If you do build one, keep in mind that the current iteration has a cooling issue. (This is mentioned in a few places in the instructions.) The current build stays cool enough if the left side panel is off and the filters aren’t installed, so that’s typically how I run mine. I have some potential fixes in mind that would preserve nearly the entire design and parts list, but they aren’t so easy to try on mine as they would be on one made by the instructions I posted, due to some parts of mine being glued that I don’t recommend gluing in. I should eventually have a fix posted, but I can’t make any guarantees about when. Until then, running it with the left side off works fine – it’s just not a very elegant fix.

      Reply
  38. Pingback: Clusters of single-board computers | Bananas Everywhere

  39. Pingback: 120 Raspberry Pi avec écran chez resin.io | Framboise 314, le Raspberry Pi à la sauce française….

  40. SeanVN

    That was interesting. I’d like to see someone running real computations on a ARM board cluster. I guess you were trying for the cheapest possible cluster to try distributed computing on. Most ARM boards would have 2 cores and 1GB RAM for about $50. But 4 cores and 2GB RAM are becoming more common. So for the cost of a Xeno Phi you could have say 100 ARM boards. Giving 400 cores and 200GB RAM. I think for a lot of real world computation (eg. engineering) that would work far better. I would be far easier to program and much more likely to be used. In terms of obsolescence such a cluster would still be worth running 5+ years from now as well.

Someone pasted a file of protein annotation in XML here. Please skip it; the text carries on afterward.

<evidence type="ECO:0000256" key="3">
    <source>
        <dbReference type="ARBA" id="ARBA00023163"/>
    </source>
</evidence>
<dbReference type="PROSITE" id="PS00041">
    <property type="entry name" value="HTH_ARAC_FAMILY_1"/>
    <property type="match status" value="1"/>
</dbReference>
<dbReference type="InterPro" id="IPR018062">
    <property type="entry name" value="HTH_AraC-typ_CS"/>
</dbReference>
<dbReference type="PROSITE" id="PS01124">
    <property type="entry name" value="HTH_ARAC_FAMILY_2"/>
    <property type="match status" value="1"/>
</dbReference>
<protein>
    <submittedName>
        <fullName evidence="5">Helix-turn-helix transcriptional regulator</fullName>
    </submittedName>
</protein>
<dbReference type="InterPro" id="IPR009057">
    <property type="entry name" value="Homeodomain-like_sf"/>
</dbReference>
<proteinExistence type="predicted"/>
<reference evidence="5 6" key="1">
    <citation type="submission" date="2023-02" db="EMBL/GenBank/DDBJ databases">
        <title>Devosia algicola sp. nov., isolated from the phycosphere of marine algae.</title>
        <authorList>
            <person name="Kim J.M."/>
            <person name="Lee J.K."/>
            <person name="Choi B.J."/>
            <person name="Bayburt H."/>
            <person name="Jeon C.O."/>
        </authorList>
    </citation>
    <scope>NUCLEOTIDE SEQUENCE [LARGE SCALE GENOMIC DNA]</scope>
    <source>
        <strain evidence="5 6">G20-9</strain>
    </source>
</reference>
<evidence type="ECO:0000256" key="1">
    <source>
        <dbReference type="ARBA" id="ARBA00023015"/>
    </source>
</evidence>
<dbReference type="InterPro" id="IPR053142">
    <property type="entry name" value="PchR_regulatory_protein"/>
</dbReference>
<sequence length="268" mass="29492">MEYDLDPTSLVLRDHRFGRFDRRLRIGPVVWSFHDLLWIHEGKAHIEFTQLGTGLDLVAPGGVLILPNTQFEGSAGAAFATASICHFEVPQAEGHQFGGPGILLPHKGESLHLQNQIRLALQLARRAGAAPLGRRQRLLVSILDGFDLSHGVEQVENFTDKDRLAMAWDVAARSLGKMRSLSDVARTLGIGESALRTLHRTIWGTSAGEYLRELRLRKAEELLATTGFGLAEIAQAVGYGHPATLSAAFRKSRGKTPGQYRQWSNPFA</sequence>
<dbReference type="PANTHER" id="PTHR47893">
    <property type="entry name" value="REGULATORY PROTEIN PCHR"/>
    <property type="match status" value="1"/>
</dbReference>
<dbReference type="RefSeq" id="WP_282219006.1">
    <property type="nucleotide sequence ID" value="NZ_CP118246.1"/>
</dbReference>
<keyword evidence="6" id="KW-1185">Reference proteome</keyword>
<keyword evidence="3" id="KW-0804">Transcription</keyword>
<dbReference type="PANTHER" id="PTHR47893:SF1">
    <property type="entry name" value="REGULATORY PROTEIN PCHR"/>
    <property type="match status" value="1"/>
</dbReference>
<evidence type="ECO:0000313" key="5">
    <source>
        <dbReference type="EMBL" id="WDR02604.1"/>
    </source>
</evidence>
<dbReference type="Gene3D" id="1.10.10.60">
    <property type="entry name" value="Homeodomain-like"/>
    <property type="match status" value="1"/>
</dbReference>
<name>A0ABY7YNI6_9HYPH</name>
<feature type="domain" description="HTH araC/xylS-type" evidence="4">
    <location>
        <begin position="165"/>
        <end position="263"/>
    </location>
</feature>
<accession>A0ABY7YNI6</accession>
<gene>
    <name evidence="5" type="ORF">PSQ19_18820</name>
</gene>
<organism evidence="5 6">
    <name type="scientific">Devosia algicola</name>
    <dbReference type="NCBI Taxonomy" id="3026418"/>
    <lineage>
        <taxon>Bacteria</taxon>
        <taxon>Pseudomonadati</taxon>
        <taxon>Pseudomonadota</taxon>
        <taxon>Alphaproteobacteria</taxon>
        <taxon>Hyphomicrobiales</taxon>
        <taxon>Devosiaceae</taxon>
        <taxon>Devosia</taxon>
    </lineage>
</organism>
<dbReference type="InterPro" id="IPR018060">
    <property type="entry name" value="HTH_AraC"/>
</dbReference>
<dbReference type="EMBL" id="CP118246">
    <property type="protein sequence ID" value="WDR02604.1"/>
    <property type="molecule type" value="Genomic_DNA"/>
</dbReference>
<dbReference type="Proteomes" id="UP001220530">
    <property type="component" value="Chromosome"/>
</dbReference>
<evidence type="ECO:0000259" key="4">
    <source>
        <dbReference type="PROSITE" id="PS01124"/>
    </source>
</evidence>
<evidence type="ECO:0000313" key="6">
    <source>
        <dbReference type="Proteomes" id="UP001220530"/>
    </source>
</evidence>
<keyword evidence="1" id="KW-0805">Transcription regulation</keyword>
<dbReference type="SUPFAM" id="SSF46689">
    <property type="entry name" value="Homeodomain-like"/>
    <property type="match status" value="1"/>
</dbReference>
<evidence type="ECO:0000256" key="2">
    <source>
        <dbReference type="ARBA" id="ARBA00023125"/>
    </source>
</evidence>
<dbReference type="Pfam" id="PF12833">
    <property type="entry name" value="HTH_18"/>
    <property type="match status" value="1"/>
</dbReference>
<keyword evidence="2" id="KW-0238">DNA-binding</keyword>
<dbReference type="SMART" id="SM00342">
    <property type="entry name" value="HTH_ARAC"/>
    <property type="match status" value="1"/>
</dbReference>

I have stopped coding in assembly language because I found the latest version of Oracle Java to be so fast (on a 64-bit Linux PC). The latest HotSpot just-in-time compiler is really effective. I don’t know if Oracle Java for ARM has reached that level yet? If so then it would be faster to develop distributed code in Java than in C or assembly language for sure.

    Reply
  41. Pingback: Intel Developer Forum 2014

Leave a Reply

Your email address will not be published. Required fields are marked *